Wouldn’t a pilot campaign be a great way to try out account-based marketing? This new approach to marketing that you’ve heard so much about.
Does your team think that keeping your brand in front of the top 5000 people who influence the decision to buy your software or service is the best way to enable sales opportunities and target larger accounts?
Does this make mathematical sense for your business? If it does, you do not need account-based marketing (ABM) pilot program.
Marketing is at a crossroads.
Most businesses will stick to the tried and true traditional marketing efforts, at least for a while. But some businesses and agencies are digging deeper and taking the lead. They understand that since we are saturated with the noise of so much media, blaring 24/7, it’s going to take a lot for their targeted audience to hear their message. Account-based marketers, make the effort to find out who their client’s customers are, where they live and what they respond to; then they package that message and offer, knock on the customer’s door and deliver it them on a silver platter. Not really, but you get my meaning. Wouldn’t you pay attention to someone who went so far out of their way just to get you to listen? That is why account-based marketing has such a high response rate and why smart companies are investing in it.
But it isn’t a campaign.
Traditional Marketing vs. ABM
At some point around 2013, marketing and sales teams decided that increasing the volume of marketing qualified leads (MQL) would lead to more revenue. That hasn’t worked like they’d hoped.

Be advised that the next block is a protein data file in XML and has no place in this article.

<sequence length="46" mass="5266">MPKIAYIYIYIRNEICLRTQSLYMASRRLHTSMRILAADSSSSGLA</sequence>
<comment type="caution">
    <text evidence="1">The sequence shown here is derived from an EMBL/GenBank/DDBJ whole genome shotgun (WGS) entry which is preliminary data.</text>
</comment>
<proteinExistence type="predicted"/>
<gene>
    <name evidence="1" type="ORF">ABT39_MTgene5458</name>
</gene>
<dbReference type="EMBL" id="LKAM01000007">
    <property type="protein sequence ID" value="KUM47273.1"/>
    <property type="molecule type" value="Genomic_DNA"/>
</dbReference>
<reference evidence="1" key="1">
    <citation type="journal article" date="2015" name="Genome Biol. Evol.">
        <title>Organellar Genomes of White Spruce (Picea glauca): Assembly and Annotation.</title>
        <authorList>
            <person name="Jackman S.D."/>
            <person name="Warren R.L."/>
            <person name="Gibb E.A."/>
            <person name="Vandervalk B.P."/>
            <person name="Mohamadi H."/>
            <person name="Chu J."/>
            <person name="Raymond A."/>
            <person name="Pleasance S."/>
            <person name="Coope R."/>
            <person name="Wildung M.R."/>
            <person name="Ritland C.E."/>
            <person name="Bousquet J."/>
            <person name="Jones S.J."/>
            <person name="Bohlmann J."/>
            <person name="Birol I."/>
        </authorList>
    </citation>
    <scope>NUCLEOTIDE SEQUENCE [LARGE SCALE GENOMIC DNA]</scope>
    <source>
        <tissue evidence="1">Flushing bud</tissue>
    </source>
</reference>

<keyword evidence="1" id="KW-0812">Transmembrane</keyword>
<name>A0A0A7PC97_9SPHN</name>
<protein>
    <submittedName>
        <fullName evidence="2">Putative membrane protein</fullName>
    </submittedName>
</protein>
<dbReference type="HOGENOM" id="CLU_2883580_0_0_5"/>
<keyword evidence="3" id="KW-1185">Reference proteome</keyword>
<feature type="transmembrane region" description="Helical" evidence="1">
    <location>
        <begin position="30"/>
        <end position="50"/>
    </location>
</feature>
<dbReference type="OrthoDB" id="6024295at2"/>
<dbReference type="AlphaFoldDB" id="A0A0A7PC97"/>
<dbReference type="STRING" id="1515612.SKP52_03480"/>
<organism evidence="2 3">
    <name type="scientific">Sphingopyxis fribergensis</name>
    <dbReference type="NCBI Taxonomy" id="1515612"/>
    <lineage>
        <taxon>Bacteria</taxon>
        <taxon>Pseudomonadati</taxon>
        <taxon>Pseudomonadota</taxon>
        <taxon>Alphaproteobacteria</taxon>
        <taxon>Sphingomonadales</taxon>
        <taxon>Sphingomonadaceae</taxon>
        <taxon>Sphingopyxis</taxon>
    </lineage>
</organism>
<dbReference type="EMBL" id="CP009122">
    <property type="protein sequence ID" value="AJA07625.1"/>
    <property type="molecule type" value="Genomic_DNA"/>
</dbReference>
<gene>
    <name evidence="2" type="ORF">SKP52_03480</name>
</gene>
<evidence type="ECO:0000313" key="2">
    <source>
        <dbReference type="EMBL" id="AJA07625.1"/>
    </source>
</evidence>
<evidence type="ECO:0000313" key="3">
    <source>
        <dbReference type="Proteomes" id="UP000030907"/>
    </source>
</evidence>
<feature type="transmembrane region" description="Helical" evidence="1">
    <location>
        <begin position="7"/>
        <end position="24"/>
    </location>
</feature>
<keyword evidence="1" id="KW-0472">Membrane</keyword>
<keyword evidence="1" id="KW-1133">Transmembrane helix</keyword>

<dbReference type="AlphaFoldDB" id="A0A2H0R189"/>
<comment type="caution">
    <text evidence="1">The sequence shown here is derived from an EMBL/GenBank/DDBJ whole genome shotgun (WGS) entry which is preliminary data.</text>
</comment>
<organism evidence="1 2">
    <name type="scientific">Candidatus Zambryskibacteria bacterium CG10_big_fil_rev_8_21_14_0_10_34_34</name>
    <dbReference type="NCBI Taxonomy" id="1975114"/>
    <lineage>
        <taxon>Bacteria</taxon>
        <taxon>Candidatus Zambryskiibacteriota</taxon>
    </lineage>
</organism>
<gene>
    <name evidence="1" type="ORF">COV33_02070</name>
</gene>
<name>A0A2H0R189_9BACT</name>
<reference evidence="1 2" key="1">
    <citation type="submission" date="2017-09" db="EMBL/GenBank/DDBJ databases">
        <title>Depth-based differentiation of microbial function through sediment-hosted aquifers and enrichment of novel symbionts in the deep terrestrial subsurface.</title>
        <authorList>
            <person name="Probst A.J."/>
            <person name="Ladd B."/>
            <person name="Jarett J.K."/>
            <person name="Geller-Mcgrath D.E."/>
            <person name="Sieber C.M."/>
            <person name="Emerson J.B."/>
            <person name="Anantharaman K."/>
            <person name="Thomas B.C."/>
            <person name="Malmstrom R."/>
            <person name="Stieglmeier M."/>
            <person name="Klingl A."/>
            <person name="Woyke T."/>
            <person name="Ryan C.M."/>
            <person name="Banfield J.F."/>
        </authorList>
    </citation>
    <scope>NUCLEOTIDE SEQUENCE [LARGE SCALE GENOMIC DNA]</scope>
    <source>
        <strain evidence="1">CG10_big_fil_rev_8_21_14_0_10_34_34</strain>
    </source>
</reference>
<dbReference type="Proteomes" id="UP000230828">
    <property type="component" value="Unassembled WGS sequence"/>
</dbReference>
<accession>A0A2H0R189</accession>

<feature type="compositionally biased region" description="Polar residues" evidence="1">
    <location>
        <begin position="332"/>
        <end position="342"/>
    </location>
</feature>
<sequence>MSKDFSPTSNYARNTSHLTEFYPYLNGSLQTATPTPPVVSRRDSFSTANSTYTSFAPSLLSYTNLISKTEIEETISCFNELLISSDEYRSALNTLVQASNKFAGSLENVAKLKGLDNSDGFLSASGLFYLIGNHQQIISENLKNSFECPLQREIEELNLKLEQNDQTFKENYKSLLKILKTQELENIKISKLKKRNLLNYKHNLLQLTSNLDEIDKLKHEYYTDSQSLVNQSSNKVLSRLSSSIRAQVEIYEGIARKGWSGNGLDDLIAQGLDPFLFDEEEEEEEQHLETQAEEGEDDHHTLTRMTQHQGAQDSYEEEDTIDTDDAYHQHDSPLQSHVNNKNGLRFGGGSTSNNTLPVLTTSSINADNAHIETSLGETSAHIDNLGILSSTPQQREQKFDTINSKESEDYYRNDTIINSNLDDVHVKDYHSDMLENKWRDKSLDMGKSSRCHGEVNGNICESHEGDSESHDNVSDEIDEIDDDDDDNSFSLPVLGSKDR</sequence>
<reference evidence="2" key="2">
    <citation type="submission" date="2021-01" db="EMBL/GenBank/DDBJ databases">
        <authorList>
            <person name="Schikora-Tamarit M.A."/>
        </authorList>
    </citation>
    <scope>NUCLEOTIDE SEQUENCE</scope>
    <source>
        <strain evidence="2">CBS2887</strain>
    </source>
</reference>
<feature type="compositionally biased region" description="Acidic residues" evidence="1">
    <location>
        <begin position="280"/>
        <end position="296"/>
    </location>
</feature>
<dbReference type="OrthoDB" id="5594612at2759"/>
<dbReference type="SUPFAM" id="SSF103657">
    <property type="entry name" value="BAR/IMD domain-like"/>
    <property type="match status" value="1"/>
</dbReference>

So what happened? Marketing teams get KPI’s set for them to hit MQL volume targets and as teams do, they align their decision making with hitting the KPI target that provides them job security and bonuses.
When campaigns are pitched to clients, they ask for campaigns to be short and cheap, to limit their risk of not hitting their KPI goals. They count case study downloads, white paper downloads, and click-throughs, as MQLs and pat themselves on the back.
The marketing teams hit their quotas, and sales teams begin the work of contacting people who were just interested in content, until they convert or unsubscribe.
ABM is a long-term proposition.
ABM is best viewed as a strategic initiative, with a level of investment and planning appropriate for a fundamental shift in the way a company drives revenue. Pilot campaigns are modest in scope, without the lead time, personalized content, technology, research, and data that a more thought-out strategy merits.
ABM has the most value for companies with long, complex sales cycles.
ABM works best with tiered account strategies
Companies looking to get started with ABM are more successful if they integrate ABM over time, based on a tiered account strategy:
- Tier 1 (One to One) – Highly personalized, “white glove” outreach to key accounts
- Tier 2 (One to Few) – Personalized and segmented outreach to key industries
- Tier 3 (One to Many) – Broader demand generation to the wider market